This week will be highlighted by a House vote to repeal ObamaCare and a renewed debate on extending existing tax rates on all Americans. Expect the rhetoric to heat up from both sides on health care, taxes and a number of other issues in anticipation of the August recess in Congress.
The House has a series of votes scheduled under the Suspension of the Rules tonight including: Veterans Skills to Jobs Act (H.R. 4155); Veterans’ Compensation Cost-of-Living Adjustment Act (H.R. 4114); a ATM fee disclosure bill (H.R. 4367); the Hydropower Regulatory Efficiency Act (H.R. 5892); the Juvenile Accountability Block Grant Reauthorization and the Bullying Prevention and Intervention Act (H.R. 6019); the Haqqani Network Terrorist Designation Act (S. 1959); and, a Charleston S.C. Naval Base land bill (S. 2061). The so called “Bullying Prevention” bill is clearly some feel good politics, because it is doubtful that this legislation will prevent one act of bullying.
The House voted on January 19, 2011, on a 245 to 189 vote, for a full repeal of ObamaCare. Starting on Tuesday, the House will consider a new unnumbered bill to repeal ObamaCare (H.R. _ ). This repeal bill has a series of findings including one that states “despite projected spending of more than two trillion dollars over the next 10 years, cutting Medicare by more than one-half trillion dollars over that period, and increasing taxes by over $800 billion dollars over that period, the law does not lower health care costs. In fact, the law actually makes coverage more expensive for millions of Americans.”
The House committees will also make this ObamaCare repeal week with a series of hearings. House Ways and Means Committee will have a hearing on the “Tax Ramifications of the Supreme Court’s Ruling on the Democrats’ Health Care Law” and the House Oversight and Government Reform Committee will have a hearing on “Examining the Impact of ObamaCare on Job Creators and the Economy.”
Ironically, the Obama Administration is planning a messaging blitz to extend tax cuts to the middle class while pressing House Democrats to take one for the team. Senator Mike Lee (R-UT) cited a Congressional Budget Office study that “at least 75 percent of the penalties or ‘taxes’ imposed by the individual mandate will fall on hard-working Americans who make less than $250,000.” The House vote on full repeal of ObamaCare will end up being a referendum on middle class taxes.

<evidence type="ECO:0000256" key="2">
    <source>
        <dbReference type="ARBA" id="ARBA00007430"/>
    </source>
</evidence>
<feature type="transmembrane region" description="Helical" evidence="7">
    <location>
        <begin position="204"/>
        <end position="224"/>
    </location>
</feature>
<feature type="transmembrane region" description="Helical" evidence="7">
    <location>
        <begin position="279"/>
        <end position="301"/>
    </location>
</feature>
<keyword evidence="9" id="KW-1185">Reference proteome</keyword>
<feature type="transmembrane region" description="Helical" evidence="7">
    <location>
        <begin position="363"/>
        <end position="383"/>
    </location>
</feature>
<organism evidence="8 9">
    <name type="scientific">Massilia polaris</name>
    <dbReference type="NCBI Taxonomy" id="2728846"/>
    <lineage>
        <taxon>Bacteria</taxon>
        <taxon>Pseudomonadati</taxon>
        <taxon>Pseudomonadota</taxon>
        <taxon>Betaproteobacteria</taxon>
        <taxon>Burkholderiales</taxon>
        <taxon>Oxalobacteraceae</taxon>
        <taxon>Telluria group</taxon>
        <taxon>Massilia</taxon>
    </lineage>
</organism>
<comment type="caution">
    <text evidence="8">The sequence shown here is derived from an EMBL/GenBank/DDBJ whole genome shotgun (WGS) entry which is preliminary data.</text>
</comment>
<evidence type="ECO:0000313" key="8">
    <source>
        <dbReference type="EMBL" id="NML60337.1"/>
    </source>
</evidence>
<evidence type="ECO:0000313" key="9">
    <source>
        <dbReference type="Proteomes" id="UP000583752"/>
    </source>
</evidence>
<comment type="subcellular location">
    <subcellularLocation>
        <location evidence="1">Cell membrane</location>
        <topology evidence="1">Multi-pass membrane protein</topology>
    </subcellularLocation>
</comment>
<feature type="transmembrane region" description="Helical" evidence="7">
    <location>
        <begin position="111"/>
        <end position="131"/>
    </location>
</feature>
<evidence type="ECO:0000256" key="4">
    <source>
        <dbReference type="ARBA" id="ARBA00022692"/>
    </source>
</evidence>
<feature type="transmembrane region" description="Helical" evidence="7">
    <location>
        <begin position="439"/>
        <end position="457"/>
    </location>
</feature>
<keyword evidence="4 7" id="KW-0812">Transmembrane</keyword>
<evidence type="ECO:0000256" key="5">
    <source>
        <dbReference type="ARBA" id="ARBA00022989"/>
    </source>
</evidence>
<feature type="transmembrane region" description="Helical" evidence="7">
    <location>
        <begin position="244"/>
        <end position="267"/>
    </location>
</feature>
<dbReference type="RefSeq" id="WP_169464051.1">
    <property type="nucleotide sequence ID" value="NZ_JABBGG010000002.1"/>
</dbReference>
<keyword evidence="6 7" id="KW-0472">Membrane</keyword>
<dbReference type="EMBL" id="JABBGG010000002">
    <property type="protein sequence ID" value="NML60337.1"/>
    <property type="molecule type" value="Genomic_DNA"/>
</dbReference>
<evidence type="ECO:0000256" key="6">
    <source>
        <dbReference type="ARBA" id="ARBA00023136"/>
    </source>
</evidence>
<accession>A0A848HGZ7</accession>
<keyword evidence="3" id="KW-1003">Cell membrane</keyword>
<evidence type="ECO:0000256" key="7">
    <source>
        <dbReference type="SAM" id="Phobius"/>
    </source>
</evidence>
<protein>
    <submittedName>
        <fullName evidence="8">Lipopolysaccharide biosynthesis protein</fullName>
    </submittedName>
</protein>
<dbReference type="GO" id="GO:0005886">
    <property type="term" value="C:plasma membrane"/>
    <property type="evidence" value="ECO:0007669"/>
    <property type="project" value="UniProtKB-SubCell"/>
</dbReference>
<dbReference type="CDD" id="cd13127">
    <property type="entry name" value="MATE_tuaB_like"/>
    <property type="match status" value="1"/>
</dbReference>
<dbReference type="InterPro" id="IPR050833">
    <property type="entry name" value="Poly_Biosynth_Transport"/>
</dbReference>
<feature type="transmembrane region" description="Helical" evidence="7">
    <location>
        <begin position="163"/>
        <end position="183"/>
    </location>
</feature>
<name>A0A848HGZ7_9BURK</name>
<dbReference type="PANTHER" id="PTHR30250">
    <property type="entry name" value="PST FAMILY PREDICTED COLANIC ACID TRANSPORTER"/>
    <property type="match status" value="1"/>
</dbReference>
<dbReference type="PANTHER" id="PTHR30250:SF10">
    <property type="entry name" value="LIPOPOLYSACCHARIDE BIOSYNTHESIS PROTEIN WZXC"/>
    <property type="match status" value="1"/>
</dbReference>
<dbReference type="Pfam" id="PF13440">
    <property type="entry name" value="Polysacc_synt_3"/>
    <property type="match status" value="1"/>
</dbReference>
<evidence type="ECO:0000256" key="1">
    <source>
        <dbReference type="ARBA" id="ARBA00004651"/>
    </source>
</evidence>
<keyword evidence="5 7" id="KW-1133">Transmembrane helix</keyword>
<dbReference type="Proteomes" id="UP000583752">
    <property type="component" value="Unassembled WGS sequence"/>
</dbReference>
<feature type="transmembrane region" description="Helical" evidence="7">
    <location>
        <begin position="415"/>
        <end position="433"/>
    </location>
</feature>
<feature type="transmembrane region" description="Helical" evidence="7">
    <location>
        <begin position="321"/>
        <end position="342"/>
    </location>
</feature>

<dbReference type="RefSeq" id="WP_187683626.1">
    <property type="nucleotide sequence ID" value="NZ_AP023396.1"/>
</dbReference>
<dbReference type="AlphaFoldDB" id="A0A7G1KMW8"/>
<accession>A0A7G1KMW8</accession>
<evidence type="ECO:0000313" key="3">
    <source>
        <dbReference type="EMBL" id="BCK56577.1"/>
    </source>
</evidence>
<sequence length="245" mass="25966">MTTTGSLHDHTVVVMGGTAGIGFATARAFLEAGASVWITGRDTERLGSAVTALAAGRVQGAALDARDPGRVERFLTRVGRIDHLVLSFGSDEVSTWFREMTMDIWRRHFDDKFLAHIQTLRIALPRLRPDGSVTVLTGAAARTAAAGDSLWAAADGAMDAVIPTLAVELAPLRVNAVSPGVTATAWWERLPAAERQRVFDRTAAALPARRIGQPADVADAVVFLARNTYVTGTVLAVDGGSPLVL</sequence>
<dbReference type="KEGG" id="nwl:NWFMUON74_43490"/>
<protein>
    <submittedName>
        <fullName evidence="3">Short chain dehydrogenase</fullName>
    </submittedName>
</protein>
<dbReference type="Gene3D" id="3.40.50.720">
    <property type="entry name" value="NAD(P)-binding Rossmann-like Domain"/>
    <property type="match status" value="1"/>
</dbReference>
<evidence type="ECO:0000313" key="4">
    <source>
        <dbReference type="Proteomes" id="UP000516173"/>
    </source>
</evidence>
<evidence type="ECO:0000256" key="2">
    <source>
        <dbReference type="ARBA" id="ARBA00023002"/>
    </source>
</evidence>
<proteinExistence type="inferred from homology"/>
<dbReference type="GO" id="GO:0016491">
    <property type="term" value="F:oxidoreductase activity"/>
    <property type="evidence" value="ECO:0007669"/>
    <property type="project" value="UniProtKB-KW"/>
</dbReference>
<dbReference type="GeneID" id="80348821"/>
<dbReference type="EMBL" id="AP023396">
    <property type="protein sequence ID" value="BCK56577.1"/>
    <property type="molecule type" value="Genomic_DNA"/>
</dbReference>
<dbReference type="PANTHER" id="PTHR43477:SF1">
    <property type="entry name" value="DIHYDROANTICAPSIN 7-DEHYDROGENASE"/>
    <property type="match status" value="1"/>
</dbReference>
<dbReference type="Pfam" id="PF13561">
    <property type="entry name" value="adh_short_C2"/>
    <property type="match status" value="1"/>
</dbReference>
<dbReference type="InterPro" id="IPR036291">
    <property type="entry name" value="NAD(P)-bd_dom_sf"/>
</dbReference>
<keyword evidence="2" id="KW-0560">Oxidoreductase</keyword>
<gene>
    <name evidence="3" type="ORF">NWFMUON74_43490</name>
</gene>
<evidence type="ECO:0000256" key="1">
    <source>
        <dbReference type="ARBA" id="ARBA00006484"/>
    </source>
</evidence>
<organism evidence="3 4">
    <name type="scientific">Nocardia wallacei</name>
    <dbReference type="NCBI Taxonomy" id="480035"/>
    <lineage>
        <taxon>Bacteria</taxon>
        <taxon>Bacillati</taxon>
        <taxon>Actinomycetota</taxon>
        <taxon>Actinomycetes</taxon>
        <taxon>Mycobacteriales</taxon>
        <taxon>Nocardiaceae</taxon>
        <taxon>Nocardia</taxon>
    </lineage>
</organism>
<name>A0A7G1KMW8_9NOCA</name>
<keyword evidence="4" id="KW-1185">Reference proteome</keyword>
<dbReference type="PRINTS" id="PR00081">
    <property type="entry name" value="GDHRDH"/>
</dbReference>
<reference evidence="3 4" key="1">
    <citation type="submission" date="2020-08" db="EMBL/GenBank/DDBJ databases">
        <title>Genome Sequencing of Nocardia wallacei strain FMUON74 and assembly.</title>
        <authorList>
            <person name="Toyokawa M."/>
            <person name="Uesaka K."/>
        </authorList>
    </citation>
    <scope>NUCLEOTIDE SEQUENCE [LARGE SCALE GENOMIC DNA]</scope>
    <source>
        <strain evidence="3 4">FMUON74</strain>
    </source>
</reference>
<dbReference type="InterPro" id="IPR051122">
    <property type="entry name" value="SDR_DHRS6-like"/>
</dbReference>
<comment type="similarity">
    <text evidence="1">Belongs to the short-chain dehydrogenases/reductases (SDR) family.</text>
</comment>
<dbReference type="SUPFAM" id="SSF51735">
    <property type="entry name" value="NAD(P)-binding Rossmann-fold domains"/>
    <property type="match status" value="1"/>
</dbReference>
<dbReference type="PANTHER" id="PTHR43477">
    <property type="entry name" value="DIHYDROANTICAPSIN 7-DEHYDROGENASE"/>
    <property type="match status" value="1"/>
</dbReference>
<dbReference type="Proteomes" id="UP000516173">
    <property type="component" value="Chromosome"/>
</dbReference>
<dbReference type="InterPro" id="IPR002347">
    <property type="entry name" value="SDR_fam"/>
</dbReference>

The House also has a vote tentatively scheduled for H.R. 4402, the National Strategic and Critical Minerals Production Act.
The Senate has a vote scheduled on Tuesday on the nomination of John Thomas Fowlkes to be District Court Judge for the Western District of Tennessee. Senate Majority Leader Harry Reid (D-NV) filed cloture on S.2237, the Small Business Jobs and Tax Relieve Act and a vote is scheduled for Thursday. It is still true that the Constitution in Article I, Sec. 7 states that all revenue measures should start in the House, but that has not stopped Reid in the past when he wants to schedule purely procedural vote on tax measures.
According to POLITICO, House Republicans are scheduling a vote later this month on a one year extension of all of the Bush Tax Cuts. The Wall Street Journal reported that Senate Minority Leader Mitch McConnell (R-KY) stated on CNN that “we need to extend current tax rates for another year.” House Republicans plan on forcing many votes this month highlighting the tax policy differences between the parties and a full extension of all tax cuts for one year will be one of those messaging votes.
Also yesterday, Robert Gibbs, longtime Obama advisor previewed the President’s pitch to extend tax cuts for those making under $250,000 a year on CNN. Gibbs argued that Congress should “make some progress on our spending by doing away with tax cuts for people who quite frankly don’t need them – tax cuts that haven’t worked.” The conflicting positions between the parties sets up a battle this summer between the House and Senate.
The House will send a one year extension of all the Bush Tax Cuts to the Senate and a full repeal of a health care bill declared a constitutional tax by the Supreme Court. The Senate will force a vote on the Obama position of hiking taxes on the “rich” families making over $250,000 a year and some other tax measures to hike taxes on job creators. Nothing will get done and the American people will be empowered to decide this fall when they choose a new President, Senators and Representatives.
Expect heated rhetoric and not much getting done over the next month.